This is a little project I have been working on. It is a power thermostat. Essentially it reads the ambient temperature and switches a relay on or off according to that temperature. The brief is fairly simple but I hope to use it in practice initially to control the temperature in a cupboard where I am brewing my own beer.
The project is based around an Atmel ATTiny85 micocontroller. I chose this because it is small and more than capable. Additionally I had a few spare lying around. The ATTiny reads the temperature from a onewire Dallas DS18B20 temperature sensor. (See my earlier post on interfacing one of these with an arduino.)
There are two switches for updating the temperature set level. One to adjust the temparature up and the other to adjust the temperature down. These will be in 1 degree steps but there is no reason why these steps cannot be programmed into the ATTiny at greater or smaller intervals.
A small OLED screen has been added. This will provide user feedback and display the set temperature and the current temperature.
For my requirements, when the ambient temperature reaches the set temperature it will switch off the relay thus providing no more heat. As the ambient temperature then cools down once it drops below the set temperature the relay will switch back on again. To avoid continual switching on and off I will have a 1 degree margin either side of my set temperature.
For troubleshooting I have also included an icsp header. This will allow me to program and re-program the ATTiny85 without the need to keep removing it from the board.
I intend to package all up in one small unit that includes the power supply, low level circuitry, relay and screen. With a simple in and out mains power connector so that it can be plugged in line to a domestic heater.
The schematic can be seen below.
I am by no means an expert in board layout. I am sure I have broken many rules in my layout below. Please do not take a leaf out of my book on this one. As you can see, the transformer is on the left. The recitfication and smoothing circuits are in the middle. The headers and connectors are at the top right and the ATTiny is bottom right. The pull up resistors are filling up spaces. I have added super thick traces for the mains 220v connection to the transformer. All low level voltage is over to the right of the board. There are a few surface mount components. I have never soldered surface mount before, but figured now is the time to have a go. I think I’ll be ok for the three components, i.e. 2 large caps and the bridge rectifier. Any suggestions on board layout improvements are more than welcome.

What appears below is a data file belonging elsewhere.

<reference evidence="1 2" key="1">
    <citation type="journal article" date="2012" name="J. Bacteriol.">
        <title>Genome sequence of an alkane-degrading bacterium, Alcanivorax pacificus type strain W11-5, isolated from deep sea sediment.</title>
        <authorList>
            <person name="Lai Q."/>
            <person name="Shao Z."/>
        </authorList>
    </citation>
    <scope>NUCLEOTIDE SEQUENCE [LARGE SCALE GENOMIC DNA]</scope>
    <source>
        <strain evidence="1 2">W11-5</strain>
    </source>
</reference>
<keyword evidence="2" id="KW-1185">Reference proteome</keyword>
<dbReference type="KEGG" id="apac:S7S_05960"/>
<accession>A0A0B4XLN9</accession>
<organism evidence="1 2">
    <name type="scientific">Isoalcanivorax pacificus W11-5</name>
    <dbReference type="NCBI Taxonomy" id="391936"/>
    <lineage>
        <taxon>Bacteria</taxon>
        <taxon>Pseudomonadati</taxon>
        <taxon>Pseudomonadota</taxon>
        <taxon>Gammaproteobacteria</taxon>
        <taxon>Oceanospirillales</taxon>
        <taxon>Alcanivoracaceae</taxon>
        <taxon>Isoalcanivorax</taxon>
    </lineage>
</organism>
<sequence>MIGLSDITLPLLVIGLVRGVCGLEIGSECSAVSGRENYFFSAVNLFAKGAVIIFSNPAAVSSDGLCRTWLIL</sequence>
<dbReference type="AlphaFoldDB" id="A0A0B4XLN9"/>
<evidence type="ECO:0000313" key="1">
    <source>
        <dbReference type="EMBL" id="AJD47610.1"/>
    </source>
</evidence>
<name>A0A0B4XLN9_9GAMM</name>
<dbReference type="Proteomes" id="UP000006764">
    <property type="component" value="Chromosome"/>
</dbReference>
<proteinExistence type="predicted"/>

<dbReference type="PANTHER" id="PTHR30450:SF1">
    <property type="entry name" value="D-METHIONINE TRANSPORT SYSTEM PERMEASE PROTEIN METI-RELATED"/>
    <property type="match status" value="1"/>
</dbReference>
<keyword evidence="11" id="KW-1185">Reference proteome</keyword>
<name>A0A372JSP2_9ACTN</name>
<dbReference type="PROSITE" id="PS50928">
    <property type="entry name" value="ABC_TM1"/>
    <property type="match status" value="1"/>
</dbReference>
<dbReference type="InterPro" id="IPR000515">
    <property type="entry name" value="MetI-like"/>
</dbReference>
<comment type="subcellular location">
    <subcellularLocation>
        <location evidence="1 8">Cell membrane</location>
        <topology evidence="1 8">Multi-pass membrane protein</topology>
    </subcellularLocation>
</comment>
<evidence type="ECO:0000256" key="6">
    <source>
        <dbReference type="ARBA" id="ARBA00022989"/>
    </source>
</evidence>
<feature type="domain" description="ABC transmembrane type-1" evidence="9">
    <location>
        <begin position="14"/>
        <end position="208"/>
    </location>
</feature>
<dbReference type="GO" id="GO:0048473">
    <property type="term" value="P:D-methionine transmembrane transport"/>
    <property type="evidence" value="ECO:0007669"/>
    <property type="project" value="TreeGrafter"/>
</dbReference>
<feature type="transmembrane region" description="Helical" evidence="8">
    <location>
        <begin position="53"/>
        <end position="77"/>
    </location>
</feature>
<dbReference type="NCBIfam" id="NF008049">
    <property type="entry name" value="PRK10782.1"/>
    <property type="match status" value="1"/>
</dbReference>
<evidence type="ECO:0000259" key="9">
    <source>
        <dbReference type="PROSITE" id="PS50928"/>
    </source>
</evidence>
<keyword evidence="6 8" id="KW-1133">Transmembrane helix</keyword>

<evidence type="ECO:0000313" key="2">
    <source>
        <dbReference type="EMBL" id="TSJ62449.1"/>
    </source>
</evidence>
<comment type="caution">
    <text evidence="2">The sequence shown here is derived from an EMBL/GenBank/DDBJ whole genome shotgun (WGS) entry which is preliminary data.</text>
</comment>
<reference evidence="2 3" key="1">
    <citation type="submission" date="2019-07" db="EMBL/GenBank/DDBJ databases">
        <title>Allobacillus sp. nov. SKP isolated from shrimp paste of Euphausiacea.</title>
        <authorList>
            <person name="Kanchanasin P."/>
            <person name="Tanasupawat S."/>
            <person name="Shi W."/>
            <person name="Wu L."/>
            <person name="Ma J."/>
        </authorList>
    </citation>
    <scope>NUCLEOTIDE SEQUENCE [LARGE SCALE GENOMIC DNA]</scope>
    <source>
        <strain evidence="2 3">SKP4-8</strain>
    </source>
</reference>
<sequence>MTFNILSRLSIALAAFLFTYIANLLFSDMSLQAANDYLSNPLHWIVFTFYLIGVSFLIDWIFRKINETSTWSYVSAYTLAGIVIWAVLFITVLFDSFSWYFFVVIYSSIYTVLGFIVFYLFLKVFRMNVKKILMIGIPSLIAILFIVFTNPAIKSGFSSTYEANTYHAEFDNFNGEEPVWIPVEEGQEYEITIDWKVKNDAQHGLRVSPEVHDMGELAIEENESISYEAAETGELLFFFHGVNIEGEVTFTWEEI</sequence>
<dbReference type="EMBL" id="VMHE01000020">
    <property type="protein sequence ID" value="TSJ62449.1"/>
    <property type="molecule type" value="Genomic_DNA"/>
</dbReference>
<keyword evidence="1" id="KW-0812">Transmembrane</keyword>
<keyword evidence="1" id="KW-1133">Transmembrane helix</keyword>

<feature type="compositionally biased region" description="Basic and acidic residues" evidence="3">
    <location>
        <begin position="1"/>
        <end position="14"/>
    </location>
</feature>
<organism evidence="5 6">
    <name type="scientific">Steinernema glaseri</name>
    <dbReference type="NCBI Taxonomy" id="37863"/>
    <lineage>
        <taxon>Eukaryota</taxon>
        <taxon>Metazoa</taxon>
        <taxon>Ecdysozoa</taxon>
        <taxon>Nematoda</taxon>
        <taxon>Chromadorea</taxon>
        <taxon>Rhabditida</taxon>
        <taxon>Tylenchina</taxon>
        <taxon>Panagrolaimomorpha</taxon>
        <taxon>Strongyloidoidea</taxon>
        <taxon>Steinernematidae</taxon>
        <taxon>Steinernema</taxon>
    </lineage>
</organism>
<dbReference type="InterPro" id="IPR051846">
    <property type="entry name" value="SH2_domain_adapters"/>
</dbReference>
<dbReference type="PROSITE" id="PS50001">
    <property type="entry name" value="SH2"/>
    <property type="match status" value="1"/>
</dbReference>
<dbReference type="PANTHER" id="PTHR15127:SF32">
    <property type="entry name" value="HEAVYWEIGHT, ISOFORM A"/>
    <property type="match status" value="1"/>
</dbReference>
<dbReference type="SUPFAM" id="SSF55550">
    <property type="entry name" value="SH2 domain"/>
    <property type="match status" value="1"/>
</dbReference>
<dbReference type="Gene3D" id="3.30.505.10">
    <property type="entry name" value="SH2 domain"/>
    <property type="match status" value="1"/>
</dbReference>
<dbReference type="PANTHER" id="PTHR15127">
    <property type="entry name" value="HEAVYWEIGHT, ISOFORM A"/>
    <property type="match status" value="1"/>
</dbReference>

The next thing to do was to find a board manufacturer. I looked for a long time to find a good priced one for hobbyists, and the best deal I could find was seeedstudio.com They are in China but are so well know that they even have there own export function in Eagle schematic, which is the program that I used to design the circuit. They are also very competitively priced. I could not find anywhhere outside China that comes close to competing with them. The ordering porcess was simple and it cost £10 for 10 boards including delivery. I chose red ones and added some additional screen printing. The ordering process was very straightforward as Eagle exported the required gerber files. These were then attached to the seeed order and payment was made. Within a week I recieved confirmation that the boards were completed, along with a photo. I am now awaiting for them to arrive.
The boards arrived within 4 weeks. Which was also delayed by a week as the whole of China had literally shutdown at the start of the covid-19 outbreak. The quality is exactly what you should expect from a board manufacturer.